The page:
Monday 24 July 2017

New website will reveal clues to public to help identify child abuse victims and paedophiles

Stock image
Stock image
Undated handout photo issued by Europol of an ornamental box, one of 20 chilling images published by child abuse investigators who are urging the public to turn detective and identify the items in the background of explicit images which could prove vital clues. Photo: Europol/PA Wire
Undated handout photo issued by Europol of an unidentified object, possibly a baby toy, one of 20 chilling images published by child abuse investigators who are urging the public to turn detective and identify the items in the background of explicit images which could prove vital clues. Photo: Europol/PA Wire
Independent.ie Newsdesk

Independent.ie Newsdesk

Child abuse investigators are urging the public to turn detective and identify household items in the background of explicit images which could prove vital clues.

Europol has published 20 chilling pictures cropped from sex abuse images and zoomed in on everyday items including a shampoo bottle, children's clothing and even a shower.

The European Union's police force took the unusual step in a last-ditch bid to crack the cases for which it said "every other investigative avenue" had been exhausted.

So little is known about the images that investigators are unclear where in the world they originated but Europol said two victims were recently identified after food packaging and waste containers in the background were recognised.

The agency said: "We are convinced that more eyes will lead to more leads and will ultimately help to save these children."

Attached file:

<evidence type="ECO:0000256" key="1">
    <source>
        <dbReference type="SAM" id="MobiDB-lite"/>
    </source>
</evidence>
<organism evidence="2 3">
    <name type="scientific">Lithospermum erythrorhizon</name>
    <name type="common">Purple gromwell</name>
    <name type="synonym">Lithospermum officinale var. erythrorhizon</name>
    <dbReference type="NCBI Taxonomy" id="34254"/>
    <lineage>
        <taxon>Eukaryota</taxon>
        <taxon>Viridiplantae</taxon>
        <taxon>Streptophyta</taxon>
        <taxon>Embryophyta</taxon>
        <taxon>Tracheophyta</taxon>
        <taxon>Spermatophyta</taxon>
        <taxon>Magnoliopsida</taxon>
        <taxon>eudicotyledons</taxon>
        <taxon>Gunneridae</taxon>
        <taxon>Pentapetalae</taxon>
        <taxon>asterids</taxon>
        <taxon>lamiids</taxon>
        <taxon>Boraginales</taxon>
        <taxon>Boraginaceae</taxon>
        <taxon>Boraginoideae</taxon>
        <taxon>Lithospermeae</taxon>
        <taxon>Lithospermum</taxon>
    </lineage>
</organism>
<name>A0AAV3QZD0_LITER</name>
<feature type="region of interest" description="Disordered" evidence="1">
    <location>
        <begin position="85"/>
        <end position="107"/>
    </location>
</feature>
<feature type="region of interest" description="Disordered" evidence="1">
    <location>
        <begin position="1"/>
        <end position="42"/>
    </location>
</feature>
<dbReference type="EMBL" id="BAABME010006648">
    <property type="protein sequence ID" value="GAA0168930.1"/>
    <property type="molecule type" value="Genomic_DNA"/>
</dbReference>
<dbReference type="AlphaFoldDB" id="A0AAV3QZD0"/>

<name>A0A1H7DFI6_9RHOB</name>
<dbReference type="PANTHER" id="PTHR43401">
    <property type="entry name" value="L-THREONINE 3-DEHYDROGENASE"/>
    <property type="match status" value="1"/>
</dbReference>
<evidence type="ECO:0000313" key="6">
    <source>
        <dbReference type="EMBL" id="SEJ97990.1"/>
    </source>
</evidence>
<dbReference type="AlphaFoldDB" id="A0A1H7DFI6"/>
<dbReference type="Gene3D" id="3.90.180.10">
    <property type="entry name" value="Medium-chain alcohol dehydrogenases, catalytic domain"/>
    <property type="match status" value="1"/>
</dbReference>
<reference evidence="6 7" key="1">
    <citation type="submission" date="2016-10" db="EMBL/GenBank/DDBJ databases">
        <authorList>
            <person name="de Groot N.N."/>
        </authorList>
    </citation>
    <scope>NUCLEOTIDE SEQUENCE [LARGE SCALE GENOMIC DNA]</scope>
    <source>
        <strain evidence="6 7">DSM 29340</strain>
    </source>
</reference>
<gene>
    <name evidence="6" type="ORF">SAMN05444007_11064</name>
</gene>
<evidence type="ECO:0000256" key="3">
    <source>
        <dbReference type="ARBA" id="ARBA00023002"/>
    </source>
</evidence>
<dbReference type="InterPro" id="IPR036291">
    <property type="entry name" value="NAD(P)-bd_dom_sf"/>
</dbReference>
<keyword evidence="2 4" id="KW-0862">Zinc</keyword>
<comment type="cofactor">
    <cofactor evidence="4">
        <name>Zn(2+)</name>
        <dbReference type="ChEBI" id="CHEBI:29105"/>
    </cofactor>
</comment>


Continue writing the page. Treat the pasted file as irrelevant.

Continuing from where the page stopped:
Rob Wainwright, executive director of Europol, said: "The Victim Identification Task Force held at Europol has repeatedly shown the significant possibilities of rescuing victims of child abuse through experts working together analysing abuse images.

"In many of these cases the key breakthrough has been established through a small piece of information such as identification of objects in the background of the image that provide a vital clue to investigators.

"This innovative project seeks to use the global reach of the internet to allow the public to contribute to this investigation process and to play a real part in the global prevention of child abuse. Remember, your help can provide the one piece of information that leads to the rescue of a child."

The public are urged to visit www.europol.europa.eu/stopchildabuse where they can submit information anonymously.

Europol are hoping to trace the origin of the objects and will then pass the information to local police forces.

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